The Aldiss is a slightly silly but ingenious account of a prison made up cells on a sort of wheel within a mountain, told in the great gray tones appropriate to such a narrative. The Highsmith is "The Snail Watcher," and I hope you've come across it somewhere in your reading life by now...easily the most famous short story published by the shortlived US fantasy and sf magazine Gamma, despite not being sf nor fantasy, but a potentially realistic animal suspense story involving the kind of obsessive Highsmith loved to describe (and one wonders why it ended up in Gamma rather than a higher-paying market...was it widely rejected? A favor to editor Charles Fritch, who later would edit the last years of Mike Shayne Mystery Magazine? The others are nearly as common chestnuts of such anthologies, and other sorts, except perhaps for the Calisher, which might well've been first anthologized, and spotted by Owen, in Ray Bradbury's Timeless Tales for Today and Tomorrow.

Saturday, January 10, 2009

"Friday Forgotten Books:" STORIES OF SUSPENSE edited by Mary E. MacEwen (Scholastic Book Services, 1963) (for those who think young...

...and delayed because Saturday's child works for hardly a living...)

Stories of Suspense is one of a number of fine anthologies, albeit full of chestnuts in their fields, published for younger readers by the book-publishing arm of Scholastic Magazines, in the post-TAB Books, pre-Goosebumps/Harry Potter decades, when Clifford the Big Red Dog was probably their greatest single money-maker (Scholastic has claimed serious losses of late, but I find that difficult to believe). Mary MacEwen seems only to have published this one anthology with SBS, as opposed to the busy Betty M. Owen, who published at least three horror and suspense anthologies beginning a few years later, among a number of other sorts of anthology.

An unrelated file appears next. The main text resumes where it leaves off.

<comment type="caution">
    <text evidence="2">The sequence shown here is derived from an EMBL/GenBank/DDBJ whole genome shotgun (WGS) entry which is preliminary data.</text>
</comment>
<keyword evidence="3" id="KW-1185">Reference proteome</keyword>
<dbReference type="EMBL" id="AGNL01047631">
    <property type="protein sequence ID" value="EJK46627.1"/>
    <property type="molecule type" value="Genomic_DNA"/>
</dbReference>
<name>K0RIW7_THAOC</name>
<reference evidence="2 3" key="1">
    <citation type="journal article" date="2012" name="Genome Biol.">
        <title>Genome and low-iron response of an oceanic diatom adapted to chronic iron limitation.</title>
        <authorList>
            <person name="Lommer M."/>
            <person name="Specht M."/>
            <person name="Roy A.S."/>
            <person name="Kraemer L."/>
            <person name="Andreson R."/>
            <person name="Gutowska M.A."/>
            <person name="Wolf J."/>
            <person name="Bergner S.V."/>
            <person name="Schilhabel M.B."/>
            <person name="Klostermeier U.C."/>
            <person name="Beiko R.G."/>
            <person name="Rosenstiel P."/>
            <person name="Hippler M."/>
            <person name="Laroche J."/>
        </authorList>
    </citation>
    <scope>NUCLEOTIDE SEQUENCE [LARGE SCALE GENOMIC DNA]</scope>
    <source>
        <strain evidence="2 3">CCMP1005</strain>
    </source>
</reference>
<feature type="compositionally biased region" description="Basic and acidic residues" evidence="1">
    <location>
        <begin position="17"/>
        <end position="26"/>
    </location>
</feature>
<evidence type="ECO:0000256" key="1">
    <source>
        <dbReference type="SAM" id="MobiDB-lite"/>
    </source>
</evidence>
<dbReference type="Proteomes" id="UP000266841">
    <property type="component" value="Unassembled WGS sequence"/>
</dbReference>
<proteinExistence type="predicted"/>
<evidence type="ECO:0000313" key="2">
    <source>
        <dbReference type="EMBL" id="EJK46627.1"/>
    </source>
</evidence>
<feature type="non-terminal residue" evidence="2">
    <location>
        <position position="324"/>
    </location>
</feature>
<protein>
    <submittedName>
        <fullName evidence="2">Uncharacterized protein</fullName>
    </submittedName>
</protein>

Unsurprisingly for this 1963 release, there's a cover blurb: "Nine Tales of the Weird, the Incredible--including Daphne DuMaurier's THE BIRDS." (Emphasis sic.) This instead of actually crediting the editor anywhere on the outside of the package (perhaps that's why she didn't do any more for Scholastic). (You might recall that 1963 was the release year for the Hitchcock-directed, Evan Hunter and Hitchcock-adapted film from "The Birds.")

I thought I might have one that had missed the eye of Contento, but no:

Stories of Suspense ed. Mary E. MacEwen (Scholastic T487, 1963, 220pp, pb)
1 · The Birds · Daphne du Maurier · nv Good Housekeeping Oct ’52
42 · Of Missing Persons · Jack Finney · ss Good Housekeeping Mar ’55
67 · Midnight Blue · John Collier · ss New Yorker Jan 22 ’38